This article by Democratic strategist Robert Creamer, author of Stand up Straight: How Progressives Can Win, is cross-posted from HuffPo:
There is a real, looming danger for the Republican Party — and it goes well beyond the Party’s failure to use the latest digital or analytic tools.
The dilemma facing the Republican Party today can be traced to the massive social changes that erupted in the 1960’s. The civil rights movement, women’s rights, and ultimately the gay rights struggle all spawned a backlash among many traditional elements of society. Sometimes it was called the “culture war.”
The GOP used the “Southern Strategy” to harness the fears of many white southern voters and to transform the Democratic “solid South” into a sea of red.
The “Moral Majority,” anti-abortion movement and religious right all tapped into that backlash. Anti-immigrant groups were born and some pastors railed against homosexuals. Even groups like the NRA used the sense that traditional values were under attack as a means of mobilizing voters to oppose efforts to curb gun violence. Appeals for “smaller government” often had their real roots in attacks on the Federal Government’s enforcement of civil rights laws, and “welfare” for African Americans.
For a number of decades the GOP establishment successfully used these social issues to attract voters whose economic interests were really aligned with the progressive policies of Democrats. Social issues became “wedge issues” that split apart the potential Democratic base.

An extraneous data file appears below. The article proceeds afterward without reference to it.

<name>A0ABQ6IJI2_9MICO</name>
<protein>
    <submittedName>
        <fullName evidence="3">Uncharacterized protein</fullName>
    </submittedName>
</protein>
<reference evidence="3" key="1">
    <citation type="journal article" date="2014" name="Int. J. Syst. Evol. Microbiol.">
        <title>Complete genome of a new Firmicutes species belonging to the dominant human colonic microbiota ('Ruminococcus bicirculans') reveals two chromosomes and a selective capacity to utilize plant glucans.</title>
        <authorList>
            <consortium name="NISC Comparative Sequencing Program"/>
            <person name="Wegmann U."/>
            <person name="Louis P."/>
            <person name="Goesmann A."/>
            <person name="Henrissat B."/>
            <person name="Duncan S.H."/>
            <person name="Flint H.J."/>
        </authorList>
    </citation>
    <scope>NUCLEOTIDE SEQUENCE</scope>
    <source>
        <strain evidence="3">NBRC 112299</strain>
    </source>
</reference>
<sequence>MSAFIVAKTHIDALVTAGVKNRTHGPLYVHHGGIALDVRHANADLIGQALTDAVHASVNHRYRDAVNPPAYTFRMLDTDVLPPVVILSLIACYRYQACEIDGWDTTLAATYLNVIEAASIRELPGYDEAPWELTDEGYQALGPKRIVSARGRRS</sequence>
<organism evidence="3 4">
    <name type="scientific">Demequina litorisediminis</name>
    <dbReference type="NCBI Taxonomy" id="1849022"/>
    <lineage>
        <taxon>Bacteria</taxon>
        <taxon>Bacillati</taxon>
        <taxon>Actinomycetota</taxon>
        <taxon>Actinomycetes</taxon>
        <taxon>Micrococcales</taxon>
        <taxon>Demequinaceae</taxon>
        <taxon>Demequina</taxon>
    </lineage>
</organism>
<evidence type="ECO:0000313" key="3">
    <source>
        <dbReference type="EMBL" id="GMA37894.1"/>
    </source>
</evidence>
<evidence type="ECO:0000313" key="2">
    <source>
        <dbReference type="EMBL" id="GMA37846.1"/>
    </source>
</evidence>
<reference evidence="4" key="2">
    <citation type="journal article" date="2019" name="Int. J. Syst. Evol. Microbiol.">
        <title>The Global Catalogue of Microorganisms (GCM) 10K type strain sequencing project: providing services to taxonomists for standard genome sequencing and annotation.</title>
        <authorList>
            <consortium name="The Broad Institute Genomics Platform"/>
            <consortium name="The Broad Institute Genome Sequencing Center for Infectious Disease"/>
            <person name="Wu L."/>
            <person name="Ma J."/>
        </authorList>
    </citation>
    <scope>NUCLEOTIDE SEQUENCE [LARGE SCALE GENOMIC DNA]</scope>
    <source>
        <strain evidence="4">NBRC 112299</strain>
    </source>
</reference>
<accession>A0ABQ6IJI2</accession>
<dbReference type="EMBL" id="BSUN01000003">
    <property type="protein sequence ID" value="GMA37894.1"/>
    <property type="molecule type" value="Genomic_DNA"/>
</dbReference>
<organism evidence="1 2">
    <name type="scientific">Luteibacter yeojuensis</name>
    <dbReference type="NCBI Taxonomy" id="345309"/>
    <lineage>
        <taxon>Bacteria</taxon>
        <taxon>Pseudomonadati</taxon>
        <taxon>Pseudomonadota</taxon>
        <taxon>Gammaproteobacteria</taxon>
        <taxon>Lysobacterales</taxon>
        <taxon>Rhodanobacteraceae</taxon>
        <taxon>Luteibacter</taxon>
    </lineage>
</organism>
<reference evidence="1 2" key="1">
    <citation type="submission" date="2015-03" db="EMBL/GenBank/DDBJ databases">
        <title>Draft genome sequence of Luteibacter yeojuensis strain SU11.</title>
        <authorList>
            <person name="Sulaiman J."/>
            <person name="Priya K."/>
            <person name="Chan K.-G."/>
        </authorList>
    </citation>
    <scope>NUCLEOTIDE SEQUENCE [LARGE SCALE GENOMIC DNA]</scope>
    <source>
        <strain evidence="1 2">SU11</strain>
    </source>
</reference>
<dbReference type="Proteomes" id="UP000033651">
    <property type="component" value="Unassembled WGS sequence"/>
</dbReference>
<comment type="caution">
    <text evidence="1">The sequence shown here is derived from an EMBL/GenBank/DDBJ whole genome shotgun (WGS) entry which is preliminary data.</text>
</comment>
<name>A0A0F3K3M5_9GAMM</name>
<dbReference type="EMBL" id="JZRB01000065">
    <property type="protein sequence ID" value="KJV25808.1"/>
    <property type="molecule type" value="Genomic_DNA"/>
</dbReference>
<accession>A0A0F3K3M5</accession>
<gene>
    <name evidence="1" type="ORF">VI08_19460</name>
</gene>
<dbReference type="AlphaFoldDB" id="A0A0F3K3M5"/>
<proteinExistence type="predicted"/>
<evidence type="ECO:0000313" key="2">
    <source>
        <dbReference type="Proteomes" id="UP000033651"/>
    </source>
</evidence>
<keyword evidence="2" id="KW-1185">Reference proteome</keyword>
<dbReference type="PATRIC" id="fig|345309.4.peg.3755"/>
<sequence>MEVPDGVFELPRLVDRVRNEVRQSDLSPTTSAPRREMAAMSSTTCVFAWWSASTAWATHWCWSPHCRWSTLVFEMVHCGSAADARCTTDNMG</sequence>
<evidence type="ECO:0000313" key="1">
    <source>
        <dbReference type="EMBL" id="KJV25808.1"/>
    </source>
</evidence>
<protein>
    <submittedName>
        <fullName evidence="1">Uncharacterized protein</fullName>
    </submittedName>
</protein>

Author Tom Frank, in his classic book What’s the Matter with Kansas, explored in detail how that process worked in one Midwestern state.
In fact, back in the 1980’s someone said that the Democratic Party was a coalition of rich people who hated the Moral Majority and poor people who hated Mutual of Omaha, and the Republican Party was a coalition of rich people who hated the AFL-CIO and poor people who hated the ACLU.
Here’s the problem for the Republican Party — from the standpoint of national public opinion the culture war is over — and they lost, particularly among young people.
Now I realize that there are still major active rear guard actions being fought in states across the nation aimed at limiting contraception and abortion rights, restricting the rights of African Americans to vote, forcing immigrants to “self deport”, and restricting gay marriage. But these struggles are, in fact, “rear guard” actions.
According to the Washington Post poll, in 2006 opponents of gay marriage outnumbered supporters almost two to one — 58 percent to 36 percent. Now the numbers are reversed, 58 percent for and 36 percent against. Among voters 18 to 29 years of age support soars to 81 percent.
For most people in the Millennial Generation it simply makes no sense that race, gender or sexual orientation should play any role in limiting the rights or opportunities of their friends and neighbors — it just doesn’t compute.
And that’s the conundrum facing the Republican Party. Today when it uses social issues to appeal to white working voters, or to socially conservative African American and Hispanic voters, it drives away young voters and socially tolerant voters of all ages in droves.